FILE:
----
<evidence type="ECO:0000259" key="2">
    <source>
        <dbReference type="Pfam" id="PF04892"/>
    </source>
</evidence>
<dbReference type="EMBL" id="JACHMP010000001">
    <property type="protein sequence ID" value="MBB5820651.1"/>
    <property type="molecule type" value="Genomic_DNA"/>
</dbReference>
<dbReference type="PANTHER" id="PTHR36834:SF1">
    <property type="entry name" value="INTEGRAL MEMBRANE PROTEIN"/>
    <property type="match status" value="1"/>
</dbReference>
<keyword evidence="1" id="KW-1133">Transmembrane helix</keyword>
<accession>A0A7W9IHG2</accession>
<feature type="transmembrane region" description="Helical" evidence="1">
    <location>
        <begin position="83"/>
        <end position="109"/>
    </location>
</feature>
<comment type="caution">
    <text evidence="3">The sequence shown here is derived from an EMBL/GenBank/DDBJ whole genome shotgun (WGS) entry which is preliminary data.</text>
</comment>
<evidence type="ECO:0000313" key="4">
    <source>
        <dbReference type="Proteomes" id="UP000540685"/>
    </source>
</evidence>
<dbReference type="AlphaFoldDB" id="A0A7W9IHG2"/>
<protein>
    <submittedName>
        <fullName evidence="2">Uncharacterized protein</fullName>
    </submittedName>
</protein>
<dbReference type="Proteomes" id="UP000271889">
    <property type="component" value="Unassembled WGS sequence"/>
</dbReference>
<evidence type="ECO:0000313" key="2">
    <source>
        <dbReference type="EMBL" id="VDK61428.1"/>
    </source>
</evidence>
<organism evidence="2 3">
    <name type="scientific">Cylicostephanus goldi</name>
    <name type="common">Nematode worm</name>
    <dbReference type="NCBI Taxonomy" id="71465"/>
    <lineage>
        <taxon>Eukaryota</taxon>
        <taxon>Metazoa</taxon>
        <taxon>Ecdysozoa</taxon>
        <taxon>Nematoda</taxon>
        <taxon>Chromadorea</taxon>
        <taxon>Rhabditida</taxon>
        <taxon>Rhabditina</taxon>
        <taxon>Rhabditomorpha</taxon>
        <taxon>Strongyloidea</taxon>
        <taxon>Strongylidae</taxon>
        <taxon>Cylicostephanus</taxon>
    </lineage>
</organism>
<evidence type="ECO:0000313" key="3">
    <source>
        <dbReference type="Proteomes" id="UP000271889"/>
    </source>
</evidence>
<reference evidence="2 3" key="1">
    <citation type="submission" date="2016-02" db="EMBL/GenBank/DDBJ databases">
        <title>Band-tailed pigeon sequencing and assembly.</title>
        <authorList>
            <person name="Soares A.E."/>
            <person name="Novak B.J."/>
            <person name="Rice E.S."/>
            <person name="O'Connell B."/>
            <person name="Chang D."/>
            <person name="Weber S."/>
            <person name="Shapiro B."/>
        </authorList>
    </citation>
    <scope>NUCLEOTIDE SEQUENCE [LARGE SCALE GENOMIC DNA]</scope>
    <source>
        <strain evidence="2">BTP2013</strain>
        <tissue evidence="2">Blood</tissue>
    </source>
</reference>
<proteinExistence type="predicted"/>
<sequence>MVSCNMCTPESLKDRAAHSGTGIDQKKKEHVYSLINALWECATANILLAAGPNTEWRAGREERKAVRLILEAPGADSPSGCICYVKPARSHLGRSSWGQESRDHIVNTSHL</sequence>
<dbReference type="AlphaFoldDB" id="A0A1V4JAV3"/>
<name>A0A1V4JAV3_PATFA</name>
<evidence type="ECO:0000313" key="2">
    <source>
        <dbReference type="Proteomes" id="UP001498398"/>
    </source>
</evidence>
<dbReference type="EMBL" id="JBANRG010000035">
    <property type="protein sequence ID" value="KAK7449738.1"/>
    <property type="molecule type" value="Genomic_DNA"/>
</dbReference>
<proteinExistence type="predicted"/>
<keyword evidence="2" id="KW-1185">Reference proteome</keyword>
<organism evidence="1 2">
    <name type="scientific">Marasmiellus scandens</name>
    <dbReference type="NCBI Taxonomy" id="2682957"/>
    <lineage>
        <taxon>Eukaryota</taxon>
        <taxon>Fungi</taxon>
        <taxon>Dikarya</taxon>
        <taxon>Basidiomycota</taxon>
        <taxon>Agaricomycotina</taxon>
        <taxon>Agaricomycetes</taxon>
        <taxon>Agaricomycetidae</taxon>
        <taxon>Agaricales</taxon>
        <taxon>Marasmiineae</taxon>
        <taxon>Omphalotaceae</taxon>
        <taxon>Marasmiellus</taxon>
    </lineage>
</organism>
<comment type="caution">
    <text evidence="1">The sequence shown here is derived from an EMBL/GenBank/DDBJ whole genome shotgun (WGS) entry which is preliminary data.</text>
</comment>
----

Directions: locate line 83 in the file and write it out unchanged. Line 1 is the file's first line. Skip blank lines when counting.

        <tissue evidence="2">Blood</tissue>